U.S. Takes Formal Possession Of The Danish West Indies
On March 31, 1917, the U.S. took formal possession of the Danish West Indies.
Renamed the Virgin Islands, this chain consists of St. Thomas, St. Croix, St. John and about fifty other small islands, most of which are uninhabited. Lying about sixty-five kilometers east of Puerto Rico at the end of the Greater Antilles, the U.S. purchased the islands from Denmark for $25 million because of their strategic location in relation to the Panama Canal.
One such case involved the smuggling of arms and supplies to the "patriot" side during the American Revolution. This action led to an exchange of salutes — a traditional courtesy — between a merchantman flying the Grand Union flag and Fort Frederik at the west end of St. Croix. This action, albeit unofficial, constituted the first acknowledgment of the American flag from foreign soil.”— From Fort Christiansvaern, by Jerome A. Greene and William G. Cissel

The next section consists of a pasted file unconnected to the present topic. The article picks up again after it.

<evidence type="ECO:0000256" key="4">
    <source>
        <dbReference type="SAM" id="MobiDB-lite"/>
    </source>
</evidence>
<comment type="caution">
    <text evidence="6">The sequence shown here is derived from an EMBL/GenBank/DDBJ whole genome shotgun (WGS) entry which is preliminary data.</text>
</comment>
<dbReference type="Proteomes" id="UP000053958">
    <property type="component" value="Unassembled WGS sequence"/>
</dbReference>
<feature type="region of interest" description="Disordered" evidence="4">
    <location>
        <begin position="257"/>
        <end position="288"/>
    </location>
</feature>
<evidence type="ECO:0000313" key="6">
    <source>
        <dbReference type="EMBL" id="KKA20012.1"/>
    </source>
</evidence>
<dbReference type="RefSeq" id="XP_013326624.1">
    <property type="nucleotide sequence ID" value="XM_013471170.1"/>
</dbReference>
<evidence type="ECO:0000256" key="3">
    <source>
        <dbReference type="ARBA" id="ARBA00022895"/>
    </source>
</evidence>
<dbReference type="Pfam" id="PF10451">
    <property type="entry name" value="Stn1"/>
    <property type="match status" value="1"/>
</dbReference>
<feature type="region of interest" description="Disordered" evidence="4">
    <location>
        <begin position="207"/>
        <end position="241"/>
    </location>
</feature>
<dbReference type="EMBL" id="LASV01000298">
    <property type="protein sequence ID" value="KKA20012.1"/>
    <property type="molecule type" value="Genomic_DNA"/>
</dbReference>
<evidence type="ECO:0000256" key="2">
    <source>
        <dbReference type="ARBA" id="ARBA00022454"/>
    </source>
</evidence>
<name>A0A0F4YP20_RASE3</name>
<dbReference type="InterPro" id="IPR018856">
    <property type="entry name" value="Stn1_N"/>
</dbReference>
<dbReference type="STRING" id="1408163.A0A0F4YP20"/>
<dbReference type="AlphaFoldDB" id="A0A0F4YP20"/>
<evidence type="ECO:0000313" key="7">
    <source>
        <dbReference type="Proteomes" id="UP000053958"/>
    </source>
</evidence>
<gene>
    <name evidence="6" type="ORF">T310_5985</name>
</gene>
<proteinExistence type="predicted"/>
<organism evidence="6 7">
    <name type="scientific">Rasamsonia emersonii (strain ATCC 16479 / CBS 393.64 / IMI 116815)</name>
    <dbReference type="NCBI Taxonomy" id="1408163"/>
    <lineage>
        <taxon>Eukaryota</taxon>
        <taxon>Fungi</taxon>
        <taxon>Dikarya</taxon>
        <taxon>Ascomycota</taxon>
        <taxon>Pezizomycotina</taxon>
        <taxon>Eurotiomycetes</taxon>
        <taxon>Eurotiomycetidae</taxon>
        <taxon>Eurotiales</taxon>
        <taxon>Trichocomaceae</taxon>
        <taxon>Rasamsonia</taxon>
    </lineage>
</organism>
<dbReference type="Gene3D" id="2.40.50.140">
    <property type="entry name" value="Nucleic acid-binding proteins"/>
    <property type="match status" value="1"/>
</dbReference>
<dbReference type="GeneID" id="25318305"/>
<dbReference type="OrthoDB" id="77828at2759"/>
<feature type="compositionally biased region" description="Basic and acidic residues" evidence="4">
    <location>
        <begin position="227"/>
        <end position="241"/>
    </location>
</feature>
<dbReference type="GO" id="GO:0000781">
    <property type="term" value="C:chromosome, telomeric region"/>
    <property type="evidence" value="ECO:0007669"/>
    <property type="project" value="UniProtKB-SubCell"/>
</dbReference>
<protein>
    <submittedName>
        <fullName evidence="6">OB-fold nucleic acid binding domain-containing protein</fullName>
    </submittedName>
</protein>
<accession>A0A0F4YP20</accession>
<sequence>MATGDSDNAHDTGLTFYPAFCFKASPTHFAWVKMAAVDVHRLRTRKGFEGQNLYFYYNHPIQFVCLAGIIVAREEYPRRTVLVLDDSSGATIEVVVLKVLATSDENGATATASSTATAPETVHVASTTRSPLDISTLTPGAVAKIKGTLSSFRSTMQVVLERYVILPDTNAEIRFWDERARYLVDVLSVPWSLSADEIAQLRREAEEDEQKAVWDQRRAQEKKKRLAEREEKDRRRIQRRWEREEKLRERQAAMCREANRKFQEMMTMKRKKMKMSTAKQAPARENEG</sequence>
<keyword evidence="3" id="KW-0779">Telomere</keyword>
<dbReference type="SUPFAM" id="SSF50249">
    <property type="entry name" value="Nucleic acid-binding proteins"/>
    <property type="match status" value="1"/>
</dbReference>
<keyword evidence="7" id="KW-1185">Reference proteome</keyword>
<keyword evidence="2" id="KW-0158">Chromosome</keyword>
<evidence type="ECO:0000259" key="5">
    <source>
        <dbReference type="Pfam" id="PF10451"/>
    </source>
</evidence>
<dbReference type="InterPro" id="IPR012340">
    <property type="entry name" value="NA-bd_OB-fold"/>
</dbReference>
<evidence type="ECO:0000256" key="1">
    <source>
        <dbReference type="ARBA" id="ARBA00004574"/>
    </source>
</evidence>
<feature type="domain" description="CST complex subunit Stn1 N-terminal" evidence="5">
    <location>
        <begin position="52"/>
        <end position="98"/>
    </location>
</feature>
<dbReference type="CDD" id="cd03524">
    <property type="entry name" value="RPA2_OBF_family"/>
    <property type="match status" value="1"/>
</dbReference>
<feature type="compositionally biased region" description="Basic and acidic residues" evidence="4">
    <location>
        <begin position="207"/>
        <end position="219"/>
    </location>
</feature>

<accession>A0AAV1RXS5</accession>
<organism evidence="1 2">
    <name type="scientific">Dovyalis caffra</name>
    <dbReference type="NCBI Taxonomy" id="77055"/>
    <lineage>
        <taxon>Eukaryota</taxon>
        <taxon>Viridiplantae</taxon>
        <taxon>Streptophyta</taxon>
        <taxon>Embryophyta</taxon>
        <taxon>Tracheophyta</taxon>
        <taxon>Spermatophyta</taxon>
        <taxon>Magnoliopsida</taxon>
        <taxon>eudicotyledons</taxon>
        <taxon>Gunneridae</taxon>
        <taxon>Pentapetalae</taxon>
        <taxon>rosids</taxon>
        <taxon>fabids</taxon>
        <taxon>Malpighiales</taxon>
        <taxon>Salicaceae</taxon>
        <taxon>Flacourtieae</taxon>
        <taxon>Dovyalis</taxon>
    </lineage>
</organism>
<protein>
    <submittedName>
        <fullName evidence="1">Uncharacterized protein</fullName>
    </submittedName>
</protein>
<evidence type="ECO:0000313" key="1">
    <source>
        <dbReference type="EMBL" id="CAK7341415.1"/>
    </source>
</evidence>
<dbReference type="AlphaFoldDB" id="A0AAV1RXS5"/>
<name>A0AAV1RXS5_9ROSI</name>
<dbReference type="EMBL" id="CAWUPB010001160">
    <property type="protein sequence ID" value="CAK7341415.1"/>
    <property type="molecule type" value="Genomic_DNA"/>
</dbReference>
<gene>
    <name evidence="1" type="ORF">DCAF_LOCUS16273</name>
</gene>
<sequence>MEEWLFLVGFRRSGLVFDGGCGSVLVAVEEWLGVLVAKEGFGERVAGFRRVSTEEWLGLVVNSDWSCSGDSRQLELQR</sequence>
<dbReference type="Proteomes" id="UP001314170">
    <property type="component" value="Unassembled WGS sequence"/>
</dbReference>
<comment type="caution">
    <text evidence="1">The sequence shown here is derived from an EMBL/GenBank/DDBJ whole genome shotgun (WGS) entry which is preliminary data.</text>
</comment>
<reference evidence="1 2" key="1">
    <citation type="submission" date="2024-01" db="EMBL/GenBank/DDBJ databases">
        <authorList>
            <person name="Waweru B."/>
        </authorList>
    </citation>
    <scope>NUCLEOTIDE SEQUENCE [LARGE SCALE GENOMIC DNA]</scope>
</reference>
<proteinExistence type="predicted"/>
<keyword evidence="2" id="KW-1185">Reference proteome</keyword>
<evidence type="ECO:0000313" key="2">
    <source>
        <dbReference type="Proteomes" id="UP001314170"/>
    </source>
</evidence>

Today In History: Virgin Islands
Wikipedia: Virgin Islands